House Speaker Paul Ryan says he will vote for Donald Trump in November. Ryan says he will do so because he “feel[s] confident [Trump] would help us turn the ideas in [the Republican House] agenda into laws to help improve people’s lives.
This is an endorsement. Ryan isn’t going to vote for Trump merely because he’s the GOP nominee or because he is marginally less bad than Hillary Clinton.
No. Having talked with Trump, Ryan is convinced that Trump would implement Ryan’s (mostly conservative) agenda, whereas Hillary would not.
Ryan acknowledges that he has differences with Trump, but doesn’t bother to identify them. Nor does he criticize Trump’s temperament or question his fitness for high office.
For me, it’s a question of how to move ahead on the ideas that I—and my House colleagues—have invested so much in through the years. It’s not just a choice of two people, but of two visions for America.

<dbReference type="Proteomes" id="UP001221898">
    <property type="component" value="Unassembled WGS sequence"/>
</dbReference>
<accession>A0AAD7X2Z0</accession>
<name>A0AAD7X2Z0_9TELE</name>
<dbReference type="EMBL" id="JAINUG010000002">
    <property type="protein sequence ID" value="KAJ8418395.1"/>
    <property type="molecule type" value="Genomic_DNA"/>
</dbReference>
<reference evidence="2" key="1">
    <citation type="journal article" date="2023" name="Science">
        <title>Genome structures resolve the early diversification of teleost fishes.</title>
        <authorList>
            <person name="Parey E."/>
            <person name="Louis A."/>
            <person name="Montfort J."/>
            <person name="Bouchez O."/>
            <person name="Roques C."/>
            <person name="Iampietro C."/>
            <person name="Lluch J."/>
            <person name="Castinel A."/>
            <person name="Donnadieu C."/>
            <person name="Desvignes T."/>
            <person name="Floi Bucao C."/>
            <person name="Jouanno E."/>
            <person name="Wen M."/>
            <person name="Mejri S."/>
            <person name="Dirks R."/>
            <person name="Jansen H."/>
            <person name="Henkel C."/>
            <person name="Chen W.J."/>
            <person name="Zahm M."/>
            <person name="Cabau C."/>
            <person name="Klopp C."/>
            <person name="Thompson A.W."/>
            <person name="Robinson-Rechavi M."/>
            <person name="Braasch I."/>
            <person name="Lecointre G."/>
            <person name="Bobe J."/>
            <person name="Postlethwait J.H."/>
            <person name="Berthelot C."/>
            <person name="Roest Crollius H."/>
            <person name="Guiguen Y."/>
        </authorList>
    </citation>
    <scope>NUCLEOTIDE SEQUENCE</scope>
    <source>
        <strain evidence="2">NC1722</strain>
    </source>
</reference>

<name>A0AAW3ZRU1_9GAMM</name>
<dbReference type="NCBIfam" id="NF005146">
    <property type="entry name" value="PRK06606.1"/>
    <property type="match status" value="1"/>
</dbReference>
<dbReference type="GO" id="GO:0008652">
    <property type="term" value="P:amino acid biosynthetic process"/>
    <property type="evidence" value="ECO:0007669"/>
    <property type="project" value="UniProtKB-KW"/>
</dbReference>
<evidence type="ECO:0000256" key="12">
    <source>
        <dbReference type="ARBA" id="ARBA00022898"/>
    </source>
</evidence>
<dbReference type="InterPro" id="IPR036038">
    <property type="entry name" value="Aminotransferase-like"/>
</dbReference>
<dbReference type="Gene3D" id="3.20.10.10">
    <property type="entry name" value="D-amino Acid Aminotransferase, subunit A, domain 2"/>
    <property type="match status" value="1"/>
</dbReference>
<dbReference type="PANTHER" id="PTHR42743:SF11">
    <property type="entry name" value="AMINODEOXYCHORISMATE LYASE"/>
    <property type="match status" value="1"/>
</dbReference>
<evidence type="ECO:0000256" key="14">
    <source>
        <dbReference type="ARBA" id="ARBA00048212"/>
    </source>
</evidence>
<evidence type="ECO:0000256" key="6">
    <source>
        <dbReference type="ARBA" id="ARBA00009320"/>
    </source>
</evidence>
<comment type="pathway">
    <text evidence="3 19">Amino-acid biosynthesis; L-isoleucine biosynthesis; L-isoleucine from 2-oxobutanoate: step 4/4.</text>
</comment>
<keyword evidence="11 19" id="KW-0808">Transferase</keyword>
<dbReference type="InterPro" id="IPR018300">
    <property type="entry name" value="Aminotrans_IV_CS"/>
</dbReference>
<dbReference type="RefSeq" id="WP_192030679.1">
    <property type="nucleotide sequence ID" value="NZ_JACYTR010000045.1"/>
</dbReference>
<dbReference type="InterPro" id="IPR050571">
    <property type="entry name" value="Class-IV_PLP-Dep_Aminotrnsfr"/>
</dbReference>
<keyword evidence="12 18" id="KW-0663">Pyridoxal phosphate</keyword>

I’m not where Ryan is on this. I am not persuaded that Trump’s vision for America is a conservative one (but then, unlike Ryan, I haven’t discussed the issues with the tycoon) and I am alarmed by Trump’s temperament, as manifested by many of his statements and some of his behavior.
However, I respect Ryan’s decision to endorse Trump. He is being pragmatic, based presumably on representations Trump has made to him. As I suggested here, there is a case to be made that a political leader like Ryan should hold his nose, try to figure out which candidate is the lesser of the evils, and back that candidate.
With Ryan now in Trump’s corner, it’s fair to say that the GOP political establishment (by which I mean it’s high level elected officials) has come around. There are still holdouts, most notably Sens. Ted Cruz, Mike Lee, and Ben Sasse and Govs. Susana Martinez, Rick Snyder and Charlie Baker.
However, the primary season isn’t even over yet, and Hillary Clinton is still struggling with Bernie Sanders. It’s still early days.